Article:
If you served in the Armed Forces and are living with disabilities connected with your service, you may be entitled to receive certain benefits through the U.S. Department of Veterans Affairs (VA). The types and amounts of benefits you can receive depends on a disability rating assigned to you by the VA, which looks at the severity of your condition and how it impacts your life. The higher your rating, the greater the benefits you will receive.
Unfortunately, even if you firmly believe that you are fully disabled due to your service, you can find yourself facing serious hurdles to secure a 100 percent VA disability rating.
When you are a fully disabled veteran, getting appropriate disability compensation and benefits may be the most critical challenge you are facing. Improve your chances of securing a 100 percent rating by turning to the Mississippi disability lawyers at Derek L. Hall, PC
Our law firm provides exceptional legal representation to our nation’s dedicated service members. You can count on our lawyers to give you an honest, realistic expectation of your case’s outcome while constantly fighting for the best possible results for you.
Obtaining a 100 percent VA disability rating can ensure that you receive the best possible support, both now and in the future. Call or contact us today for a free consultation.
100 Percent VA Disability Benefits
A current or former service member who served in active duty, active duty for training, or inactive duty training may be entitled to VA disability benefits if they have an injury or illness that affects their body or mind.
The injury or illness must have:
- Occurred during military service
- Existed before joining the military but was made worse during service
- Appeared after leaving the armed forces but is service-connected
One of the primary VA disability benefits includes monthly cash payments. The payment amount will depend on your disability rating and whether you have any dependent family members.
Cash payments are intended to make up for the veteran’s impaired earning ability due to his or her military service. Veterans whose disabilities prevent them from working altogether should be entitled to a 100 percent disability rating. When you are fully disabled, the correct cash payments can make all the difference in supporting yourself financially.
The amount of 100 percent disability payments changes annually to account for a cost-of-living adjustment determined by the Social Security Administration. To learn the current year’s amounts, visit here.
How to Get 100 Percent Disability From VA
A veteran can receive a 100 percent disability rating from the VA if they have a single disability that satisfies the requirements for a 100 percent rating or two or more disabilities that, when combined, add up to 100 percent.
A veteran may also qualify for a 100 percent disability rating from the VA under the Total Disability/Individual Unemployability (TDIU) rating when they meet the following criteria:
- There is evidence of suffering from at least one service-connected disability.
- They can prove that their disabilities prevent them from performing the tasks required for gainful employment.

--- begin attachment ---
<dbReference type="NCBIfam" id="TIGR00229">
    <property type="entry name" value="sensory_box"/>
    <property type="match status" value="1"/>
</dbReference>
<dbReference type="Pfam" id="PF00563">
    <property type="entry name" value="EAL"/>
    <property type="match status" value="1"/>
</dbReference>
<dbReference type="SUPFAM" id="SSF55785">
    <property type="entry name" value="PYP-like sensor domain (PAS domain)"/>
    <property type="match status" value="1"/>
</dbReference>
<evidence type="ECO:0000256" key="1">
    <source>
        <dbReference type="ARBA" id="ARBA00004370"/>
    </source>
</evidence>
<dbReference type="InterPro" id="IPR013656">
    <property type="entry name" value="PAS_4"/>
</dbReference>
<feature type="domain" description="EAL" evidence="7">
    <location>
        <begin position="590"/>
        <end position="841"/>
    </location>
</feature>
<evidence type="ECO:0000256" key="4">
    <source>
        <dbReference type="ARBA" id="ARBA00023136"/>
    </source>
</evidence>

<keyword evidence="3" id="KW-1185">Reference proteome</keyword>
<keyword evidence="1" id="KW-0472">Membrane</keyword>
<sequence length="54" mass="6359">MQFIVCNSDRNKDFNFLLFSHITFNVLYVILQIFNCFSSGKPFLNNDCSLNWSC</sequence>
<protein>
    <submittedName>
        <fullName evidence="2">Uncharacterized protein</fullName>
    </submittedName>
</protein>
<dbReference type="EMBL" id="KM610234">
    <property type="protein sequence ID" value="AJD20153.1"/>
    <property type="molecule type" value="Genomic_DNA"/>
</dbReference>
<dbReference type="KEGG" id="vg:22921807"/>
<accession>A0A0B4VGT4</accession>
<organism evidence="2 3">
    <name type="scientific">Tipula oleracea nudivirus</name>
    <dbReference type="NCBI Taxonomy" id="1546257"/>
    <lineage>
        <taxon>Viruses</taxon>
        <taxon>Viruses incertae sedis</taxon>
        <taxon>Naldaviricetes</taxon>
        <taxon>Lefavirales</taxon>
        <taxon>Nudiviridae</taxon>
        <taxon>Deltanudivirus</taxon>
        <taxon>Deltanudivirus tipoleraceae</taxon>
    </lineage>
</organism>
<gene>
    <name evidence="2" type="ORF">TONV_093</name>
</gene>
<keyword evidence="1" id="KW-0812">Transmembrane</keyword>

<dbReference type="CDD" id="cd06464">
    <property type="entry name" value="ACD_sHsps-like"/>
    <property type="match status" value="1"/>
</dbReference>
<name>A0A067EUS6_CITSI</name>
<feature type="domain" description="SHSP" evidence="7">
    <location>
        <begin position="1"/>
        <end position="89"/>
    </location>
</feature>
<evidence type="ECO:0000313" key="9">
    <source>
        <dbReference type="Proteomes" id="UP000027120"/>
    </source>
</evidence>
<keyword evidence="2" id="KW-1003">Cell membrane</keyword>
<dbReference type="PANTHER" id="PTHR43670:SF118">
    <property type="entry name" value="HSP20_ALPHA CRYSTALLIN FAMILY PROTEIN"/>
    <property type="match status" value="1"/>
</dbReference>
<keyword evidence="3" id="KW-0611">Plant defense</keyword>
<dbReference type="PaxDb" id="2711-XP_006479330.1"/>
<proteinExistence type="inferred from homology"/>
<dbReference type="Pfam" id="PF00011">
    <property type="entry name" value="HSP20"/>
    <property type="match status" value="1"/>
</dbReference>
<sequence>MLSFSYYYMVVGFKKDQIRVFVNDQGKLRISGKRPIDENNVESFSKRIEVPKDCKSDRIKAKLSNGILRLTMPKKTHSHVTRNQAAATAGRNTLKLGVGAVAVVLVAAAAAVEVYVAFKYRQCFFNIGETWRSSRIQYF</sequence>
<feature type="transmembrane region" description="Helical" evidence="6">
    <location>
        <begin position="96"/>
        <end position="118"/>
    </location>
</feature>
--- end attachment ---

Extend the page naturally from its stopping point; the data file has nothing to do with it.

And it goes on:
- One disability is rated at 60 percent or more, or;
- If a veteran has two or more disabilities, at least one disability is rated at 40 percent or more, with a combined rating of 70 percent or more.
Combining the ratings from two or more disabilities is more complicated than simply adding up the two ratings. Instead, the VA uses a combined ratings table to calculate the final combined rating. Under the combined ratings table, two ratings correspond to a separate combined rating. This combined rating can then put into the table again to be combined with the ratings for a veteran’s additional disabilities.
The table reaches a maximum combined rating of 99. Final combined ratings are then rounded up or down to the nearest number divisible by 10, so the highest possible rating of 99 would be rounded up to 100.
In most cases, the VA will not automatically assign a 100 percent disability rating under TDIU unless the veteran specifically requests it. This can make the process of obtaining a 100 percent disability rating complicated and time-consuming if the veteran must go through the VA’s claims and appeals process. A knowledgeable disability benefits attorney from Derek L. Hall, PC can assist you so that you don’t have to fight for benefits alone.
Can I Still Work With a 100 Percent Disability Rating?
It depends. If your disabilities receive an individual or combined 100 percent VA disability rating, you can still legally work unless you obtained the rating through TDIU. If the rating came through TDIU, you cannot legally perform “substantial gainful employment” since one of the conditions of TDIU includes showing that your disabilities prevent you from performing the physical or mental tasks required of gainful employment.
If a veteran who has received TDIU earns an annual income that does not exceed the poverty threshold for an individual person, such employment is considered “marginal” and does not violate the prohibition on performing substantial gainful employment under TDIU. Employment in a family business or sheltered workshop is also typically excluded from the definition of substantial gainful employment.
If You Are a Disabled Veteran, Get Help Today
If you are a veteran and believe you qualify for a 100 percent disability rating, let a disability benefits attorney at Derek L. Hall, PC push for the resources you need to lead a more comfortable life. Call or fill out our convenient online contact form for a free consultation. There’s no obligation.